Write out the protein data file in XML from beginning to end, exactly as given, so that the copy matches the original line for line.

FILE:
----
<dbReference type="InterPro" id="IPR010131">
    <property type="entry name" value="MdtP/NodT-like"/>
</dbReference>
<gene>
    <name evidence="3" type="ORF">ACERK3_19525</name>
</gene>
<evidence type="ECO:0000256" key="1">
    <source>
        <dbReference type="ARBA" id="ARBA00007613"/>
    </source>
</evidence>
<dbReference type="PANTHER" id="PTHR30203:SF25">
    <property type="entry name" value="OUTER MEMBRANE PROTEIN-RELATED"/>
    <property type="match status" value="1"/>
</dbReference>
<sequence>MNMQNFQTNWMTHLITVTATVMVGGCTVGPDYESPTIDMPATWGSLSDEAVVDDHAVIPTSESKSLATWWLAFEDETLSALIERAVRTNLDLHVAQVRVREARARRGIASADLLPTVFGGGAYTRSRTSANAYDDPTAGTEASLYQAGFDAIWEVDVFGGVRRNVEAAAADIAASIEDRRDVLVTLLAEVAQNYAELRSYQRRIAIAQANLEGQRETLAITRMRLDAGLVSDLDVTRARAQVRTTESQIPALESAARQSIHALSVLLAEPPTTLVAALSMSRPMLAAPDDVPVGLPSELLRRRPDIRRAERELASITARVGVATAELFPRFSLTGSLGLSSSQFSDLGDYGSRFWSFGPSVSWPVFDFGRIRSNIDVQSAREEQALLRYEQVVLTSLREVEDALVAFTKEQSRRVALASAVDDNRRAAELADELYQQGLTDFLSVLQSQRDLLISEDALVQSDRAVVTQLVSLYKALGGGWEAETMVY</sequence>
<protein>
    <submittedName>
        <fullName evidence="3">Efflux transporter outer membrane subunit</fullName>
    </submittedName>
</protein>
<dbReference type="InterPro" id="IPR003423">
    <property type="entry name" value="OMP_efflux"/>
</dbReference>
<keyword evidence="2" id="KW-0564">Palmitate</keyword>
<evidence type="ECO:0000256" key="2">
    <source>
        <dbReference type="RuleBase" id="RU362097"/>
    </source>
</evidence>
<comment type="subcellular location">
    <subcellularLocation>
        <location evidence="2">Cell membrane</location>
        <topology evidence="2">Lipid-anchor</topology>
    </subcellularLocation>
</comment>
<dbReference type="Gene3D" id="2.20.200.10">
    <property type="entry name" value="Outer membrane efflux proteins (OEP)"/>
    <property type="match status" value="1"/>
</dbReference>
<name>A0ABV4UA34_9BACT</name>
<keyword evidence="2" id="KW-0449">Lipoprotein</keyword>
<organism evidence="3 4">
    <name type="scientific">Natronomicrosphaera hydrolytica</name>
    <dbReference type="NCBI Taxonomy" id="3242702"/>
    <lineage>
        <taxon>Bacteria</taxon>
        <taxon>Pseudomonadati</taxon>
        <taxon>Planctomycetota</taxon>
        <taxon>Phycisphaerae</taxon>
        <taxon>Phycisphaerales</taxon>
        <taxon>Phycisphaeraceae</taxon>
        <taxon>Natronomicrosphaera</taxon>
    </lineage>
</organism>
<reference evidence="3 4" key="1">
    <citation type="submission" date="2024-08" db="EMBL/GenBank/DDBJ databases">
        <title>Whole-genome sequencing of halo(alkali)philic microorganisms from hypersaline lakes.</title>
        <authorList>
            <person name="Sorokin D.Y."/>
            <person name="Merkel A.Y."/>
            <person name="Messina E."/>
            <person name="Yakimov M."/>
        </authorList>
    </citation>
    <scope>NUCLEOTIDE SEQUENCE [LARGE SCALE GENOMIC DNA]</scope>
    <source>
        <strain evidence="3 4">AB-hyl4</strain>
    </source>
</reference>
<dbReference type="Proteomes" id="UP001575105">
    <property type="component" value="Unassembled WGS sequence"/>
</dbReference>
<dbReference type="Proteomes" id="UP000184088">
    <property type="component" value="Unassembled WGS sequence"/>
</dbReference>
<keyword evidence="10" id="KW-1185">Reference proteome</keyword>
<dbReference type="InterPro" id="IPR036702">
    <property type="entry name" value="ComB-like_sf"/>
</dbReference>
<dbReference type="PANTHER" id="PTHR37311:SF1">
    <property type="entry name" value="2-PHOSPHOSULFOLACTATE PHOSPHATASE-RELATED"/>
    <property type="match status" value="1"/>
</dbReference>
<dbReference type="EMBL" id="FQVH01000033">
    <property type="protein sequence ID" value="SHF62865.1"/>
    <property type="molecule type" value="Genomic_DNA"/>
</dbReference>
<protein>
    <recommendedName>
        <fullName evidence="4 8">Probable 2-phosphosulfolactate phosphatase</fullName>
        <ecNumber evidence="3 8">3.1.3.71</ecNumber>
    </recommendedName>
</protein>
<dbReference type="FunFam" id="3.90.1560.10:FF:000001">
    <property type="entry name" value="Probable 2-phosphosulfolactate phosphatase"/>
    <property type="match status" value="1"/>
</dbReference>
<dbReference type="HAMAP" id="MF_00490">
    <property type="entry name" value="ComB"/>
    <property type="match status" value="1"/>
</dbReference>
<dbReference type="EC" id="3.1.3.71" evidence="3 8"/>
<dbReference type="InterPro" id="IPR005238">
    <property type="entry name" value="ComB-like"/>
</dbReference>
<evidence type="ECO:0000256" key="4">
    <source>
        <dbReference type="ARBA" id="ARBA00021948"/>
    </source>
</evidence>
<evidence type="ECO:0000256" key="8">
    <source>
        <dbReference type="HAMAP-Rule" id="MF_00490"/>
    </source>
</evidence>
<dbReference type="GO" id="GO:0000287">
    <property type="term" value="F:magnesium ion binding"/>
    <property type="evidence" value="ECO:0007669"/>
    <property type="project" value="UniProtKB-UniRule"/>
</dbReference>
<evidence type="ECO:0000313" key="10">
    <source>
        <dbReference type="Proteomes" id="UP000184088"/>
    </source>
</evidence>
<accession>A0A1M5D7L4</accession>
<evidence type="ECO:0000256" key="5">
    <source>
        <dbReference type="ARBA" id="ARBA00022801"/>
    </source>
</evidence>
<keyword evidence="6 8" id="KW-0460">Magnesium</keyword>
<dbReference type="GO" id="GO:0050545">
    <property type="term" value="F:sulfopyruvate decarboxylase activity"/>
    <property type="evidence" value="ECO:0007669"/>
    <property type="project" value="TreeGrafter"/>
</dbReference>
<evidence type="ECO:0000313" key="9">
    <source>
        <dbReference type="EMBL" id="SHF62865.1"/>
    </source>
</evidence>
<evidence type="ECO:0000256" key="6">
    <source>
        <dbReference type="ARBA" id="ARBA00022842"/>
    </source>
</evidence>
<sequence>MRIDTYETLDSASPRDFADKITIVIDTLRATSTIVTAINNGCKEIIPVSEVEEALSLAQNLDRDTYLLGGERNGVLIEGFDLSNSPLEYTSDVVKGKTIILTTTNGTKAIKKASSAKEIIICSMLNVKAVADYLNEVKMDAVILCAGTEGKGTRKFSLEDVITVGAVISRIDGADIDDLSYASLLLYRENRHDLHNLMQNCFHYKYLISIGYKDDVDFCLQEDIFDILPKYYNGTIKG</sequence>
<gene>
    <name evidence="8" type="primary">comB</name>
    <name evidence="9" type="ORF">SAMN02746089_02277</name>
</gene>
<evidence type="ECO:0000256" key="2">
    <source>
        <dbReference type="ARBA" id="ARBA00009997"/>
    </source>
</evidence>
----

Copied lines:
<dbReference type="InterPro" id="IPR010131">
    <property type="entry name" value="MdtP/NodT-like"/>
</dbReference>
<gene>
    <name evidence="3" type="ORF">ACERK3_19525</name>
</gene>
<evidence type="ECO:0000256" key="1">
    <source>
        <dbReference type="ARBA" id="ARBA00007613"/>
    </source>
</evidence>
<dbReference type="PANTHER" id="PTHR30203:SF25">
    <property type="entry name" value="OUTER MEMBRANE PROTEIN-RELATED"/>
    <property type="match status" value="1"/>
</dbReference>
<sequence>MNMQNFQTNWMTHLITVTATVMVGGCTVGPDYESPTIDMPATWGSLSDEAVVDDHAVIPTSESKSLATWWLAFEDETLSALIERAVRTNLDLHVAQVRVREARARRGIASADLLPTVFGGGAYTRSRTSANAYDDPTAGTEASLYQAGFDAIWEVDVFGGVRRNVEAAAADIAASIEDRRDVLVTLLAEVAQNYAELRSYQRRIAIAQANLEGQRETLAITRMRLDAGLVSDLDVTRARAQVRTTESQIPALESAARQSIHALSVLLAEPPTTLVAALSMSRPMLAAPDDVPVGLPSELLRRRPDIRRAERELASITARVGVATAELFPRFSLTGSLGLSSSQFSDLGDYGSRFWSFGPSVSWPVFDFGRIRSNIDVQSAREEQALLRYEQVVLTSLREVEDALVAFTKEQSRRVALASAVDDNRRAAELADELYQQGLTDFLSVLQSQRDLLISEDALVQSDRAVVTQLVSLYKALGGGWEAETMVY</sequence>
<protein>
    <submittedName>
        <fullName evidence="3">Efflux transporter outer membrane subunit</fullName>
    </submittedName>
</protein>
<dbReference type="InterPro" id="IPR003423">
    <property type="entry name" value="OMP_efflux"/>
</dbReference>
<keyword evidence="2" id="KW-0564">Palmitate</keyword>
<evidence type="ECO:0000256" key="2">
    <source>
        <dbReference type="RuleBase" id="RU362097"/>
    </source>
</evidence>
<comment type="subcellular location">
    <subcellularLocation>
        <location evidence="2">Cell membrane</location>
        <topology evidence="2">Lipid-anchor</topology>
    </subcellularLocation>
</comment>
<dbReference type="Gene3D" id="2.20.200.10">
    <property type="entry name" value="Outer membrane efflux proteins (OEP)"/>
    <property type="match status" value="1"/>
</dbReference>
<name>A0ABV4UA34_9BACT</name>
<keyword evidence="2" id="KW-0449">Lipoprotein</keyword>
<organism evidence="3 4">
    <name type="scientific">Natronomicrosphaera hydrolytica</name>
    <dbReference type="NCBI Taxonomy" id="3242702"/>
    <lineage>
        <taxon>Bacteria</taxon>
        <taxon>Pseudomonadati</taxon>
        <taxon>Planctomycetota</taxon>
        <taxon>Phycisphaerae</taxon>
        <taxon>Phycisphaerales</taxon>
        <taxon>Phycisphaeraceae</taxon>
        <taxon>Natronomicrosphaera</taxon>
    </lineage>
</organism>
<reference evidence="3 4" key="1">
    <citation type="submission" date="2024-08" db="EMBL/GenBank/DDBJ databases">
        <title>Whole-genome sequencing of halo(alkali)philic microorganisms from hypersaline lakes.</title>
        <authorList>
            <person name="Sorokin D.Y."/>
            <person name="Merkel A.Y."/>
            <person name="Messina E."/>
            <person name="Yakimov M."/>
        </authorList>
    </citation>
    <scope>NUCLEOTIDE SEQUENCE [LARGE SCALE GENOMIC DNA]</scope>
    <source>
        <strain evidence="3 4">AB-hyl4</strain>
    </source>
</reference>
<dbReference type="Proteomes" id="UP001575105">
    <property type="component" value="Unassembled WGS sequence"/>
</dbReference>
<dbReference type="Proteomes" id="UP000184088">
    <property type="component" value="Unassembled WGS sequence"/>
</dbReference>
<keyword evidence="10" id="KW-1185">Reference proteome</keyword>
<dbReference type="InterPro" id="IPR036702">
    <property type="entry name" value="ComB-like_sf"/>
</dbReference>
<dbReference type="PANTHER" id="PTHR37311:SF1">
    <property type="entry name" value="2-PHOSPHOSULFOLACTATE PHOSPHATASE-RELATED"/>
    <property type="match status" value="1"/>
</dbReference>
<dbReference type="EMBL" id="FQVH01000033">
    <property type="protein sequence ID" value="SHF62865.1"/>
    <property type="molecule type" value="Genomic_DNA"/>
</dbReference>
<protein>
    <recommendedName>
        <fullName evidence="4 8">Probable 2-phosphosulfolactate phosphatase</fullName>
        <ecNumber evidence="3 8">3.1.3.71</ecNumber>
    </recommendedName>
</protein>
<dbReference type="FunFam" id="3.90.1560.10:FF:000001">
    <property type="entry name" value="Probable 2-phosphosulfolactate phosphatase"/>
    <property type="match status" value="1"/>
</dbReference>
<dbReference type="HAMAP" id="MF_00490">
    <property type="entry name" value="ComB"/>
    <property type="match status" value="1"/>
</dbReference>
<dbReference type="EC" id="3.1.3.71" evidence="3 8"/>
<dbReference type="InterPro" id="IPR005238">
    <property type="entry name" value="ComB-like"/>
</dbReference>
<evidence type="ECO:0000256" key="4">
    <source>
        <dbReference type="ARBA" id="ARBA00021948"/>
    </source>
</evidence>
<evidence type="ECO:0000256" key="8">
    <source>
        <dbReference type="HAMAP-Rule" id="MF_00490"/>
    </source>
</evidence>
<dbReference type="GO" id="GO:0000287">
    <property type="term" value="F:magnesium ion binding"/>
    <property type="evidence" value="ECO:0007669"/>
    <property type="project" value="UniProtKB-UniRule"/>
</dbReference>
<evidence type="ECO:0000313" key="10">
    <source>
        <dbReference type="Proteomes" id="UP000184088"/>
    </source>
</evidence>
<accession>A0A1M5D7L4</accession>
<evidence type="ECO:0000256" key="5">
    <source>
        <dbReference type="ARBA" id="ARBA00022801"/>
    </source>
</evidence>
<keyword evidence="6 8" id="KW-0460">Magnesium</keyword>
<dbReference type="GO" id="GO:0050545">
    <property type="term" value="F:sulfopyruvate decarboxylase activity"/>
    <property type="evidence" value="ECO:0007669"/>
    <property type="project" value="TreeGrafter"/>
</dbReference>
<evidence type="ECO:0000313" key="9">
    <source>
        <dbReference type="EMBL" id="SHF62865.1"/>
    </source>
</evidence>
<evidence type="ECO:0000256" key="6">
    <source>
        <dbReference type="ARBA" id="ARBA00022842"/>
    </source>
</evidence>
<sequence>MRIDTYETLDSASPRDFADKITIVIDTLRATSTIVTAINNGCKEIIPVSEVEEALSLAQNLDRDTYLLGGERNGVLIEGFDLSNSPLEYTSDVVKGKTIILTTTNGTKAIKKASSAKEIIICSMLNVKAVADYLNEVKMDAVILCAGTEGKGTRKFSLEDVITVGAVISRIDGADIDDLSYASLLLYRENRHDLHNLMQNCFHYKYLISIGYKDDVDFCLQEDIFDILPKYYNGTIKG</sequence>
<gene>
    <name evidence="8" type="primary">comB</name>
    <name evidence="9" type="ORF">SAMN02746089_02277</name>
</gene>
<evidence type="ECO:0000256" key="2">
    <source>
        <dbReference type="ARBA" id="ARBA00009997"/>
    </source>
</evidence>